Comcast moved quickly to counter 21st Century Fox’s latest bid for Sky, raising its offer to $34 billion on the same day that Fox upped its buyout bid for the European satellite TV provider. Comcast said its higher bid has been recommended by Sky’s committee of independent directors evaluating the swirl of bidding for the satcaster. Earlier July 11, the same committee recommended Fox’s higher bid but reversed course after receiving the outline of Comcast’s higher offer.
The Justice Department is urging a federal judge to block AT&T-Time Warner’s proposed merger or require a significant sale of assets, rather than impose “behavioral” conditions on the deal like an agreement to arbitrate disputes with distribution rivals. In its post-trial brief, the government says that US District Judge Richard Leon could allow the merger on the condition that it not include Time Warner-unit Turner networks, or that AT&T sell off DirecTV.
Most reporters share a sense that covering President Donald Trump is a challenge like no other, at a time when political journalists and the First Amendment are under siege. With the easy accessibility of social media, some political reporters find themselves getting death threats.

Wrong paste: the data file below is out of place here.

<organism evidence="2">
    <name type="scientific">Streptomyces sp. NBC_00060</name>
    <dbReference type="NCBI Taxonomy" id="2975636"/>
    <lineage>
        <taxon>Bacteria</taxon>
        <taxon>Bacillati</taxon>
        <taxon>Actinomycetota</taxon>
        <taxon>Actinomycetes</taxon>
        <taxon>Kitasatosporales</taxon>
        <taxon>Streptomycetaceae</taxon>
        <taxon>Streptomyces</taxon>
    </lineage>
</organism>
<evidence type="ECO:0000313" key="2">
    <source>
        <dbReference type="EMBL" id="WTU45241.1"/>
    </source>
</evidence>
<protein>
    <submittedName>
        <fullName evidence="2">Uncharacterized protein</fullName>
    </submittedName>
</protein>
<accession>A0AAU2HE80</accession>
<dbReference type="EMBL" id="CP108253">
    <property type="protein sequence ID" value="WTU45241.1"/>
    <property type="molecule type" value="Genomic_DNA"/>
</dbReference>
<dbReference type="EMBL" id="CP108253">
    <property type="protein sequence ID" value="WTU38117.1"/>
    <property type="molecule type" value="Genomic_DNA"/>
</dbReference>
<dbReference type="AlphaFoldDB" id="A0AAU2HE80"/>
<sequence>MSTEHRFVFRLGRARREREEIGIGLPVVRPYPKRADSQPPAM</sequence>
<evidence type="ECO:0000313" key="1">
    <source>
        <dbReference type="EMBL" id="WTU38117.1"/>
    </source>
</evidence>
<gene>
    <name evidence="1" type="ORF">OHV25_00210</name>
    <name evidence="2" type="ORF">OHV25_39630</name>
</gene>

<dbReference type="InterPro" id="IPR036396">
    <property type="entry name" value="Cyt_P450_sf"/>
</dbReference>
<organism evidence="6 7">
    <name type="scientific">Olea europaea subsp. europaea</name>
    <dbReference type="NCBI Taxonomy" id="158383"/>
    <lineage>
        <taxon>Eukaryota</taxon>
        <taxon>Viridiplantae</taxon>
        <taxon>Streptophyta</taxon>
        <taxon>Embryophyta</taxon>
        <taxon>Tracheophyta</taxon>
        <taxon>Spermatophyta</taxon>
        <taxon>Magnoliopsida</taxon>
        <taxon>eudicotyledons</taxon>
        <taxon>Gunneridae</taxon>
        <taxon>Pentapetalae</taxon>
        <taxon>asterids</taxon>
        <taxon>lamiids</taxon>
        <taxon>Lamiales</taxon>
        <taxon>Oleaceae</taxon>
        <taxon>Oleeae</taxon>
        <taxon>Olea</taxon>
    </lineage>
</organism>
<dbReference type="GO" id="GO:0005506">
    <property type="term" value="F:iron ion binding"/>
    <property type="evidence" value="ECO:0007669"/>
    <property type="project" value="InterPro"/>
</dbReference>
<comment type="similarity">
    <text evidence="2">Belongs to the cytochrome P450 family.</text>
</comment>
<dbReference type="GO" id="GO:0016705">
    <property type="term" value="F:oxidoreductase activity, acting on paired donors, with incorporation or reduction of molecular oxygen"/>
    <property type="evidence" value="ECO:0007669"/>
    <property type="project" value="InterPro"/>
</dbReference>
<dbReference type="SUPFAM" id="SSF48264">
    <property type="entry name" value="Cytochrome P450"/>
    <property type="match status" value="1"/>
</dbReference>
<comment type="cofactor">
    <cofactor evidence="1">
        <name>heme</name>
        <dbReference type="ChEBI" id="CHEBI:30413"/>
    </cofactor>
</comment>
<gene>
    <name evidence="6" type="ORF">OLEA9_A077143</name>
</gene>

The biggest risk to Facebook — and the digital-ad business overall — would be a wide-ranging privacy-protection law on the order of the 2010 Dodd-Frank Act in the banking sector. That established the Consumer Financial Protection Bureau, designed to keep predatory lenders in check, along with a host of new regulations.
A top executive at Comcast testified at the AT&T-Time Warner antitrust trial that he has “no reason” to believe that the massive merger will have an impact on their company’s negotiations for Turner channels or HBO. A key argument in the Justice Department’s case is that the merger will give AT&T-Time Warner increased leverage to demand more onerous fees from distribution rivals, ultimately driving up prices for consumers.
China is to abolish the State Administration of Press, Publication, Radio, Film and Television (SAPPRFT) and is expected to set up a new media body answerable to the Cabinet, further tightening the Communist government’s control of media and entertainment. SAPPRFT, the regulatory body which currently oversees the media and entertainment sector, would be replaced by a new state radio and television administration attached to the State Council, or Cabinet. The proposal is being put to China’s ongoing national legislative session for deliberation.